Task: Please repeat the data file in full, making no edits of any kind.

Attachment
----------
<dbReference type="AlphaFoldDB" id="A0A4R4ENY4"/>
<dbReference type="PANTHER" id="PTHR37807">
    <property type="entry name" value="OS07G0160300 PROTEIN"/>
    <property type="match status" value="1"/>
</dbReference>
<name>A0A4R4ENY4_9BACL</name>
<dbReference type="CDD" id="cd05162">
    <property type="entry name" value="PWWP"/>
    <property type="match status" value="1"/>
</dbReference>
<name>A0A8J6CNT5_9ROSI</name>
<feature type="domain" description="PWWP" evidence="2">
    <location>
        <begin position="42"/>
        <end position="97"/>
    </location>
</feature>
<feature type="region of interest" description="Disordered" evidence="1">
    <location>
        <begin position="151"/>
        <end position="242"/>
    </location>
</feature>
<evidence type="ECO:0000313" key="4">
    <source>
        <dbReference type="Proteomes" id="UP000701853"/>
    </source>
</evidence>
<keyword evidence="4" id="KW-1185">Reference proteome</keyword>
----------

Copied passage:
<dbReference type="AlphaFoldDB" id="A0A4R4ENY4"/>
<dbReference type="PANTHER" id="PTHR37807">
    <property type="entry name" value="OS07G0160300 PROTEIN"/>
    <property type="match status" value="1"/>
</dbReference>
<name>A0A4R4ENY4_9BACL</name>
<dbReference type="CDD" id="cd05162">
    <property type="entry name" value="PWWP"/>
    <property type="match status" value="1"/>
</dbReference>
<name>A0A8J6CNT5_9ROSI</name>
<feature type="domain" description="PWWP" evidence="2">
    <location>
        <begin position="42"/>
        <end position="97"/>
    </location>
</feature>
<feature type="region of interest" description="Disordered" evidence="1">
    <location>
        <begin position="151"/>
        <end position="242"/>
    </location>
</feature>
<evidence type="ECO:0000313" key="4">
    <source>
        <dbReference type="Proteomes" id="UP000701853"/>
    </source>
</evidence>
<keyword evidence="4" id="KW-1185">Reference proteome</keyword>